During the dinosaur age, ichthyosaurs — large marine reptiles that look like dolphins — flourished in prehistoric oceans, living in all kinds of watery environments near and far from shore. But as competition in these areas grew, ichthyosaurs lost both territory and species before gradually going extinct, a new study finds.

In fact, the ichthyosaur extinction has stumped scientists for years. Ichthyosaurs likely evolved from land reptiles that dove into the ocean about 248 million years ago, researchers said. After living along the coast for millions of years, they left for the open water. They disappeared about 90 million years ago, going extinct about 25 million years before the dinosaur-killing asteroid slammed into Earth.

So, if the asteroid didn’t kill the ichthyosaurs, what did? To learn more, researchers looked at ichthyosaur fossils and determined what kinds of specialized environments, or niches, the animals likely inhabited. [In Images: Graveyard of Ichthyosaur Fossils Found in Chile]

“In most studies, the niche of the animal is predicted based on a single trait, usually the shape of the teeth,” said lead researcher Daniel Dicks, a doctoral student in paleontology at the Natural History Museum in Stuttgart, Germany. In the new study, the researchers looked at several traits, he said.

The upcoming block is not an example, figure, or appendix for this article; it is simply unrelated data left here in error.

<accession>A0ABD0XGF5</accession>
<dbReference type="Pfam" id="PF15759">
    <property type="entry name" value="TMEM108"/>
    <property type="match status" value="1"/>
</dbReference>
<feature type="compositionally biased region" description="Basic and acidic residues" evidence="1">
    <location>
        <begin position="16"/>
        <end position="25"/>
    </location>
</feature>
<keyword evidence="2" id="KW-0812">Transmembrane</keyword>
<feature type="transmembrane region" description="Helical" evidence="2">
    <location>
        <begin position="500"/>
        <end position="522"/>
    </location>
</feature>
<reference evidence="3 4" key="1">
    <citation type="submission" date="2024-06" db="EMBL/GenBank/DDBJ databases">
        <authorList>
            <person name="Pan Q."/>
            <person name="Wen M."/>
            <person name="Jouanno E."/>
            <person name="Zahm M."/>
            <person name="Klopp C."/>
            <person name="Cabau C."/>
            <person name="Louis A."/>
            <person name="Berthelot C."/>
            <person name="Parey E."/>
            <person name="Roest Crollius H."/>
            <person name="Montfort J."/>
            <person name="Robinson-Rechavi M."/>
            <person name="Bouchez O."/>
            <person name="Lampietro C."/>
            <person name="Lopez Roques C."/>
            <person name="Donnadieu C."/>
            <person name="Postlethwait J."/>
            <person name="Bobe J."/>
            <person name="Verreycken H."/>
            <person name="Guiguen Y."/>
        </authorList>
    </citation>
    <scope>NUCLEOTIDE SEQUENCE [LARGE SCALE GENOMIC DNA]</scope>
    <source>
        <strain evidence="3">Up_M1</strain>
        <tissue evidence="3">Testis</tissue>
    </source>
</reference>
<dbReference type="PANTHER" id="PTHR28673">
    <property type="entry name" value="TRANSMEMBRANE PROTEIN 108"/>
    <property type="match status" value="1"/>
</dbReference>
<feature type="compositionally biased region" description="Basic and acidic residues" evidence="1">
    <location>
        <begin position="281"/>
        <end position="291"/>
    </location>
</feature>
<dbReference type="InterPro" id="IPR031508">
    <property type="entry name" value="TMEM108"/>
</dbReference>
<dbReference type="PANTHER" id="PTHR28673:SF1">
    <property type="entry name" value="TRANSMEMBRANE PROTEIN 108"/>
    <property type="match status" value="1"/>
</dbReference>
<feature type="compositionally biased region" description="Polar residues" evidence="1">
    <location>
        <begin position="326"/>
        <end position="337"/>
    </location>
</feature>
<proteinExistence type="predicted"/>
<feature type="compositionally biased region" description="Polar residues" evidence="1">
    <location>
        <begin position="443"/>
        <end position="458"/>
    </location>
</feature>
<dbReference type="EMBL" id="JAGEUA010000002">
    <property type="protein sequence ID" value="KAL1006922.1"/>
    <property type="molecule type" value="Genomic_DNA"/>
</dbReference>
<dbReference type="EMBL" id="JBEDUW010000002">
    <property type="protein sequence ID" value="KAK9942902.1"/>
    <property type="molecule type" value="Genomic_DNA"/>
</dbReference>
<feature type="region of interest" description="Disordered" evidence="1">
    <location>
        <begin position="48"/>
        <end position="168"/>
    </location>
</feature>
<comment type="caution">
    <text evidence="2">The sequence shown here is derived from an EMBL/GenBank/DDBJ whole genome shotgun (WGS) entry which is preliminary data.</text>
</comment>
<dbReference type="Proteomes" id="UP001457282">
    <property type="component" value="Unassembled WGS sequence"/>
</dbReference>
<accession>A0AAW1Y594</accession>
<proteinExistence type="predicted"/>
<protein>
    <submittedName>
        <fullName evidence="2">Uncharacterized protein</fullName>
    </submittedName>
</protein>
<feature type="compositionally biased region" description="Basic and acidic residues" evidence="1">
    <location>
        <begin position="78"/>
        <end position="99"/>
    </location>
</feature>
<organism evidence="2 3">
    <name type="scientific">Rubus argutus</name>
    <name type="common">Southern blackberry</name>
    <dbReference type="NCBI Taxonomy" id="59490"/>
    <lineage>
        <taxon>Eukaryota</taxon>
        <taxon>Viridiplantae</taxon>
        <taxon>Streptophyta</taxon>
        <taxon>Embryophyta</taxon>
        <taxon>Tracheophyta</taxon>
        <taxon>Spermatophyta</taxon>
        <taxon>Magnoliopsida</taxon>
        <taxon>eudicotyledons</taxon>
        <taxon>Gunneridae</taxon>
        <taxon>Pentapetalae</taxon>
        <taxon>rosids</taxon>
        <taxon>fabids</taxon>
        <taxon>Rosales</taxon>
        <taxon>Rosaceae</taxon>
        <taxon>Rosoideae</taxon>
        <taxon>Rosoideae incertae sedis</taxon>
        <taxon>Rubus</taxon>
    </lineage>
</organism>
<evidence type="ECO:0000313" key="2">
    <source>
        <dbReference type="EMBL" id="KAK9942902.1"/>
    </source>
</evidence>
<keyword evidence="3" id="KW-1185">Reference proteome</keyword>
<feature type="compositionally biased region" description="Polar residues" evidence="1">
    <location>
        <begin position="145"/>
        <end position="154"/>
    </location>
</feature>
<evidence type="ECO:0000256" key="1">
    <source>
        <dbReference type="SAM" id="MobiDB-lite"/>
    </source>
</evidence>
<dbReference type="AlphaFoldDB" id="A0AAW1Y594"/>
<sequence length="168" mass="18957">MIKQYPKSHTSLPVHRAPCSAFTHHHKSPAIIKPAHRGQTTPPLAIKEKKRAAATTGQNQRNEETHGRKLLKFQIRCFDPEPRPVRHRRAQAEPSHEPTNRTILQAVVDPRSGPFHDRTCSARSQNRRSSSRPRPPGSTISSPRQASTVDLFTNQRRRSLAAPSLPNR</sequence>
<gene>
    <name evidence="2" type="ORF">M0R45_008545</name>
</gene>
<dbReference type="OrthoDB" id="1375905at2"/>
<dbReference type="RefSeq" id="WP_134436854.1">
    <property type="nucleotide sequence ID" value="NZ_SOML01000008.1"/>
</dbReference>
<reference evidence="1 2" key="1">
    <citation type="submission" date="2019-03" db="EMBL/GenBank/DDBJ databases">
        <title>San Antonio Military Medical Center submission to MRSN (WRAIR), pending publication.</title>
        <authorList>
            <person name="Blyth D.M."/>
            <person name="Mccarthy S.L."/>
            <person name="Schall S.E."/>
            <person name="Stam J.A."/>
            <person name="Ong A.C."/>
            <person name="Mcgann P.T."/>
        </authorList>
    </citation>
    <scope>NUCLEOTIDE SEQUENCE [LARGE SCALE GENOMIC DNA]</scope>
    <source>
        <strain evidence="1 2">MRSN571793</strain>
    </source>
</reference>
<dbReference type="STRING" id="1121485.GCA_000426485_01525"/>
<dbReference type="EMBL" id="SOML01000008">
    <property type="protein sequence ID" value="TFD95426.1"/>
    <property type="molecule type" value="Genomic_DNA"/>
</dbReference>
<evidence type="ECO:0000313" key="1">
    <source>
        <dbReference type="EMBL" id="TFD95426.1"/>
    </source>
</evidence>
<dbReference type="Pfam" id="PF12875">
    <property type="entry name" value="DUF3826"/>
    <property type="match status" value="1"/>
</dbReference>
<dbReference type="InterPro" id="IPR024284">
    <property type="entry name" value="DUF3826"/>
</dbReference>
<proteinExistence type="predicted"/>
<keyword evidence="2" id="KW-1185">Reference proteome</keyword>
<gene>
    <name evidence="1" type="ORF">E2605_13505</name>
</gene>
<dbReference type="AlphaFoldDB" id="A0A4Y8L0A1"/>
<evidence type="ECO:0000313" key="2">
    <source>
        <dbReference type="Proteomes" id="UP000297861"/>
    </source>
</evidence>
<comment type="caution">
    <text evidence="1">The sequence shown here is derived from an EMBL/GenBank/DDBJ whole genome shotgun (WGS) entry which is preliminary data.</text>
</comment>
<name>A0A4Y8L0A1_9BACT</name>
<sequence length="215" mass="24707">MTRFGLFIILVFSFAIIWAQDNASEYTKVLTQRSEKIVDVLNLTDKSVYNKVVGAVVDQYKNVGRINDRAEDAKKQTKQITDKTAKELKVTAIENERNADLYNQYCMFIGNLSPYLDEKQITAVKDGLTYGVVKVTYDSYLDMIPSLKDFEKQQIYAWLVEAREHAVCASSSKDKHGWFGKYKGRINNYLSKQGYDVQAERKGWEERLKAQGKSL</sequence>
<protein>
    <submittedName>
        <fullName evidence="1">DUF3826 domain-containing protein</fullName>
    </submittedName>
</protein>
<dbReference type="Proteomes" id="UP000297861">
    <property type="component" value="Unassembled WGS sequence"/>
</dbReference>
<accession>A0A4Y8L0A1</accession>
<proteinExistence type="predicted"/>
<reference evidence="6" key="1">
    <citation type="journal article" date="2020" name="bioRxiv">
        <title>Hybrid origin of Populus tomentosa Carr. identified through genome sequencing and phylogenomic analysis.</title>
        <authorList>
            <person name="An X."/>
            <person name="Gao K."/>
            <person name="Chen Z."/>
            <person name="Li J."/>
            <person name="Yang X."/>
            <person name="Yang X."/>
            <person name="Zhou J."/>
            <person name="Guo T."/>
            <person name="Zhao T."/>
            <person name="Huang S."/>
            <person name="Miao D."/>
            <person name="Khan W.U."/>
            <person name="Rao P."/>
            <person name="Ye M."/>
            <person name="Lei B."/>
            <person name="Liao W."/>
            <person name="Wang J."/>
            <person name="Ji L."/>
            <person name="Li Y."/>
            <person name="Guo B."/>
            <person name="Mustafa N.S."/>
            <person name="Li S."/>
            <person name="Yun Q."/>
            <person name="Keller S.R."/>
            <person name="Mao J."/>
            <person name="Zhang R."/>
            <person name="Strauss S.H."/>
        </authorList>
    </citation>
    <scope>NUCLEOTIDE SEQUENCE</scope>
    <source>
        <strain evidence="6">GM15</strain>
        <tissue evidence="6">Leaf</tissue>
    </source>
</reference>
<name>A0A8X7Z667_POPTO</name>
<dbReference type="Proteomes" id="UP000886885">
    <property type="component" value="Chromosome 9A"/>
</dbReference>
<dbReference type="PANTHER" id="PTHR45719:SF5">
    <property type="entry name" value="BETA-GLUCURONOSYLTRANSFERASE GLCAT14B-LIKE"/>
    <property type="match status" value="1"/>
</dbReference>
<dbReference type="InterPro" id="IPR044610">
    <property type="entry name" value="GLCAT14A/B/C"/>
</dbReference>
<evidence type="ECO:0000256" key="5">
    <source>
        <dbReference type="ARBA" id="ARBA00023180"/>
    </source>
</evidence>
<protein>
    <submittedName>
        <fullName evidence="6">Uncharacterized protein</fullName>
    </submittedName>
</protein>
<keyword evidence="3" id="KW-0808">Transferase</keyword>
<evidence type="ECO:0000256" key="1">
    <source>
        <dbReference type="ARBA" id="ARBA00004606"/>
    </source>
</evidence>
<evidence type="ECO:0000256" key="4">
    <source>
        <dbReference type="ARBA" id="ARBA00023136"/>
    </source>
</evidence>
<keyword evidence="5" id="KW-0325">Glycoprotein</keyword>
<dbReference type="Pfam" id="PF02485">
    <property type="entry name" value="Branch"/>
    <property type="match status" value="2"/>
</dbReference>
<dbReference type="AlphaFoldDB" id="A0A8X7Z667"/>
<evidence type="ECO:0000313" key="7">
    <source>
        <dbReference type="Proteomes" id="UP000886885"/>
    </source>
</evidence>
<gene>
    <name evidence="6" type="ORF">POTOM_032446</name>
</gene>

For instance, they analyzed the ichthyosaurs’ body sizes and teeth shapes. They also determined each animal’s feeding strategy, such as whether ichthyosaurs were ambush predators (less powerful swimmers) or pursuit predators (fast swimmers), Dicks said.

Ichthyosaur arrangements

After examining 45 ichthyosaur genuses, Dicks and his colleague Erin Maxwell, a vertebrate paleontologist at the museum, used an analysis that grouped the ichthyosaurs into seven categories, called ecotypes.

For instance, the ichthyosauriform genus, Cartorhynchus, is so unique that it has its own ecotype. It was likely a small suction feeder and lived in shallow water, Dicks told Live Science.

Another ecotype represents the majority of the genuses that lived during the Early to Middle Triassic period, he said. Animals of this ecotype were less than 6.5 feet (2 meters) long, and had robust and blunt teeth, suggesting they ate hard-shelled prey, such as coral and shelled mollusks, Dicks said. They didn’t have elongated bodies, so they probably didn’t live in the open water, where they would have needed to swim far distances, he added.